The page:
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I get the same nasty effect if I load the data with Add vector layer using the ogr driver: <provider encoding="System">ogr</provider> Alternatively (and the preferred way) I can load the data with Add spatialite layer. The encoding line changes to: <provider encoding="System">spatialite</provider> which is wrong ...


Ok, found at least one working solution. After finding that on Linux everything is fine suspected the default encoding in Windows. So I opened the QGIS project file (*.qgs) in PSPad and found this in layer description: <provider encoding="System">ogr</provider> So probably QGIS uses CP1250 encoding as default in Windows while the database is ...


I think this is rather a packaging problem. The package you mention is from the official python sources. For Windows builds with OSGEO4W, the version number is 3.0.1-1, and it is installed by default. According to this ticket for Ubuntu: https://hub.qgis.org/issues/10099, pyspatialite is now part of python-qgis, so no need to install it separately. Maybe ...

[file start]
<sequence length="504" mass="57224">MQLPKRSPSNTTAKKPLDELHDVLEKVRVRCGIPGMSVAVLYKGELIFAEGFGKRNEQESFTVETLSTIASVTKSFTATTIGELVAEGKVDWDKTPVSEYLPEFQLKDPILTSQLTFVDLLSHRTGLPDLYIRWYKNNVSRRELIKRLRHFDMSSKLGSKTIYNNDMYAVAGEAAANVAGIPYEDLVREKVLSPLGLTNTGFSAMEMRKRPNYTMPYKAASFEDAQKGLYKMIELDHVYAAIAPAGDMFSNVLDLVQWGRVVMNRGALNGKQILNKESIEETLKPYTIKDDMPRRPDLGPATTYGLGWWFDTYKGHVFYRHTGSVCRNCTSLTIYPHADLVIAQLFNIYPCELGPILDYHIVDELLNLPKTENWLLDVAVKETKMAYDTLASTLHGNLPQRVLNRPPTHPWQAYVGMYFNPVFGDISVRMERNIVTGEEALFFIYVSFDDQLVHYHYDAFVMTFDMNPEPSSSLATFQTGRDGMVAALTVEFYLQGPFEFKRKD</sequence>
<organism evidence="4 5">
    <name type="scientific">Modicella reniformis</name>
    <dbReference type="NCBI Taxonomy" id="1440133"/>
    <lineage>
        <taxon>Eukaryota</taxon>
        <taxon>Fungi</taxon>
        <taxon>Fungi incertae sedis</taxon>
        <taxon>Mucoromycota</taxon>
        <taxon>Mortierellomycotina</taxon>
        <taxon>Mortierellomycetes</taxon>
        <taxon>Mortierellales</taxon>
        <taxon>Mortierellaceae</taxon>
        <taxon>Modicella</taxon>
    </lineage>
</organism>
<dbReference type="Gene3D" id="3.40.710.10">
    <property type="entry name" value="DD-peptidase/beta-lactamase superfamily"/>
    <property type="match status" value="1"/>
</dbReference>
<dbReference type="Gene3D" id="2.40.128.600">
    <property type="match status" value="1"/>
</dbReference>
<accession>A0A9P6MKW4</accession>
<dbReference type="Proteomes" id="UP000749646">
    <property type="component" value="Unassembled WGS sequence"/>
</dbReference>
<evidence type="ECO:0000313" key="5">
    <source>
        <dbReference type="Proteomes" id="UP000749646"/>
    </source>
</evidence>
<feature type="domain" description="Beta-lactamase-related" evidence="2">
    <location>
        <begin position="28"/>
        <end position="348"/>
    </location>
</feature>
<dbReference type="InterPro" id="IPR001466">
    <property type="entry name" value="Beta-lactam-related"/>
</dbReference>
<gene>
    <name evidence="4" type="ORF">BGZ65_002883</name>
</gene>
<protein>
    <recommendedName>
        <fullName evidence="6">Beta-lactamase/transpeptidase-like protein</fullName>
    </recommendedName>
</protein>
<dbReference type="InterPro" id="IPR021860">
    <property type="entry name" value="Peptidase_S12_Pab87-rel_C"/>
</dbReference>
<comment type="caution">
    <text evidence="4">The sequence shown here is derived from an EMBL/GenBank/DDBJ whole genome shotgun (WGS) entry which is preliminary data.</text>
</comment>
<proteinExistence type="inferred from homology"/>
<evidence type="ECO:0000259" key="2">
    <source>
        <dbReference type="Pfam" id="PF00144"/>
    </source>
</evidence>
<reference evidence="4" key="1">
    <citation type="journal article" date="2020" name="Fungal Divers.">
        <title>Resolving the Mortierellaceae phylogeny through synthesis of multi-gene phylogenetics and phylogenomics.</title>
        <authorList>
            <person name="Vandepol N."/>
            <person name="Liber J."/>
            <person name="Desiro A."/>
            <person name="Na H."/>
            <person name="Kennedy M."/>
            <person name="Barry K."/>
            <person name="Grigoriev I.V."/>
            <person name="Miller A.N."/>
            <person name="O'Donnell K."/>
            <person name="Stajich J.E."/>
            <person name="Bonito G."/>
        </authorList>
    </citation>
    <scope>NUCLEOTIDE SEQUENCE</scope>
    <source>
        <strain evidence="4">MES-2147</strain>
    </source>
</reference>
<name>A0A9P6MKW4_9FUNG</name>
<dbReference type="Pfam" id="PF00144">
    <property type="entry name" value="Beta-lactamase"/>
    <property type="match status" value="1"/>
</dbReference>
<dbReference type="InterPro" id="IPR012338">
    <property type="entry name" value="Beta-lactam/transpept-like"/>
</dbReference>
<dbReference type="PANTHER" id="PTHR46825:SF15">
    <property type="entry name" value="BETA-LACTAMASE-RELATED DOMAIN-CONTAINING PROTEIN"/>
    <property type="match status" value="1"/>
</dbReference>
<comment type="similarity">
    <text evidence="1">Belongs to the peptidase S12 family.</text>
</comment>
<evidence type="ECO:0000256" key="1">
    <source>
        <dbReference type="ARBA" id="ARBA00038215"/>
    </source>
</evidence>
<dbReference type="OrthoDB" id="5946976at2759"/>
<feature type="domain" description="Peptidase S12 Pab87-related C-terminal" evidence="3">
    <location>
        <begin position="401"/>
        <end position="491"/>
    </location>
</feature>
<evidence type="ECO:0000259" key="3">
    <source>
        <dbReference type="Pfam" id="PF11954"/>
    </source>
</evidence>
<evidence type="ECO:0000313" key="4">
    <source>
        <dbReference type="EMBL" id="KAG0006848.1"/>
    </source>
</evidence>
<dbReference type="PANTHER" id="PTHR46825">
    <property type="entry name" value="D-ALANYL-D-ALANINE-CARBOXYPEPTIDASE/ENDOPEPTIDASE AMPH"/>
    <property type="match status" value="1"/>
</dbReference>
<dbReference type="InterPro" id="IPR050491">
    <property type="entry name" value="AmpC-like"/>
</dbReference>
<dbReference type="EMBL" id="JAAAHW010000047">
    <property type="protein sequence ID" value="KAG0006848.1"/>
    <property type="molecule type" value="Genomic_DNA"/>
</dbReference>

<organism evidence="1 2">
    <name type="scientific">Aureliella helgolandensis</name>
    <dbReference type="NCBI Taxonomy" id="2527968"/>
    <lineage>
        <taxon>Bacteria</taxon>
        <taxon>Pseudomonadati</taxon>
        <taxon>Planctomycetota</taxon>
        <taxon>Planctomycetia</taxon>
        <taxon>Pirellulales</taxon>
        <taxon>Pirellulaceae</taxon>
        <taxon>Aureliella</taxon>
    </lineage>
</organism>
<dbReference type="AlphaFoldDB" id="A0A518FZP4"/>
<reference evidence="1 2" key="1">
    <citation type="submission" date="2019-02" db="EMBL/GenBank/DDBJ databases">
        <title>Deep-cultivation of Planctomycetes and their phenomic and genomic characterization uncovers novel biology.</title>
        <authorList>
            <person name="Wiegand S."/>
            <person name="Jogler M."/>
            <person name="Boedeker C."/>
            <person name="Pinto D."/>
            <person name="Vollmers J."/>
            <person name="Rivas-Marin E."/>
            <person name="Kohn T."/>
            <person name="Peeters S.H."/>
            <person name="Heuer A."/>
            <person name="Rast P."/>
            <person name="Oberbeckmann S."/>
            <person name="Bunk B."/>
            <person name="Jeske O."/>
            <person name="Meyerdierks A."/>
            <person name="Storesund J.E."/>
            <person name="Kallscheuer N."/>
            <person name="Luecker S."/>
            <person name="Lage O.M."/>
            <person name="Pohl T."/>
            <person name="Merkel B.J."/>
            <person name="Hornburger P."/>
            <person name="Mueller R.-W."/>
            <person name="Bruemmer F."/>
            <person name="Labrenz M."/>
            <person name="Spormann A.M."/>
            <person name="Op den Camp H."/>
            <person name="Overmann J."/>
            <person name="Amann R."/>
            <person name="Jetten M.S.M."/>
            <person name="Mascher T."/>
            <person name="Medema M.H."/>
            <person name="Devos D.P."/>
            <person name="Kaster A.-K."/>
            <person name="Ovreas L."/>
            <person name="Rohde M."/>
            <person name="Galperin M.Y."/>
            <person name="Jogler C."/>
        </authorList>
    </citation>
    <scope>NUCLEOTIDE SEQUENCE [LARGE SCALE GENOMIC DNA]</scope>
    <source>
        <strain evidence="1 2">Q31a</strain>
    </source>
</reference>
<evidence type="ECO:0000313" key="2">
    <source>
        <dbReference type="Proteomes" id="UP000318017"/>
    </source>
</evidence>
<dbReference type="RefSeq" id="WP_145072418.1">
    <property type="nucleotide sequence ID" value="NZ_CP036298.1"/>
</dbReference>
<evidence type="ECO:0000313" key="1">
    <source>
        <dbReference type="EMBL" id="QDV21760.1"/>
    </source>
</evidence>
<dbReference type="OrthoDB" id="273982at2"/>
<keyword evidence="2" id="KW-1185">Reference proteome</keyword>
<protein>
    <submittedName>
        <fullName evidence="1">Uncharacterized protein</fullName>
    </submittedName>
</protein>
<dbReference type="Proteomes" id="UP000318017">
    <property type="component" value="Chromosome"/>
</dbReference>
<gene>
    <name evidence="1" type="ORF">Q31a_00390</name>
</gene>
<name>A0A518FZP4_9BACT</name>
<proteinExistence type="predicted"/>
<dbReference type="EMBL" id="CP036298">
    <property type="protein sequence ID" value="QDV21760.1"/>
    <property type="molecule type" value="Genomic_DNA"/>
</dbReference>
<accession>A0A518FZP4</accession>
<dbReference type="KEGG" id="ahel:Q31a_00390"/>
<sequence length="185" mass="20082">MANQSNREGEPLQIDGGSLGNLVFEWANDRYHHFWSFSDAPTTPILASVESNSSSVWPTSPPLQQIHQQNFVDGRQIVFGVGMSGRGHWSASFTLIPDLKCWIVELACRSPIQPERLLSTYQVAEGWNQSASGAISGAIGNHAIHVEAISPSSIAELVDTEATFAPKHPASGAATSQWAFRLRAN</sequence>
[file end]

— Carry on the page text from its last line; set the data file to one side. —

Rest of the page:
Yes. It does as it appears from looking at the source code for the Spatialite Data Provider. The QgsSpatiaLiteFeatureIterator class is the one that supplies the features to the map upon sending a rectangle extent. You can just search for 'spatialIndex' in that class to see they actually use the index if available.


Add first a geometry column into your table with SQL SELECT AddGeometryColumn('your_table','geometry',4326,'POINT',2); Then populate the new geometry column by constructing point geometries from your Latitude and Longitude fields with SQL UPDATE your_table SET geometry = GeomFromText('POINT('||"Longitude"||' '||"Latitude"||')',4326);

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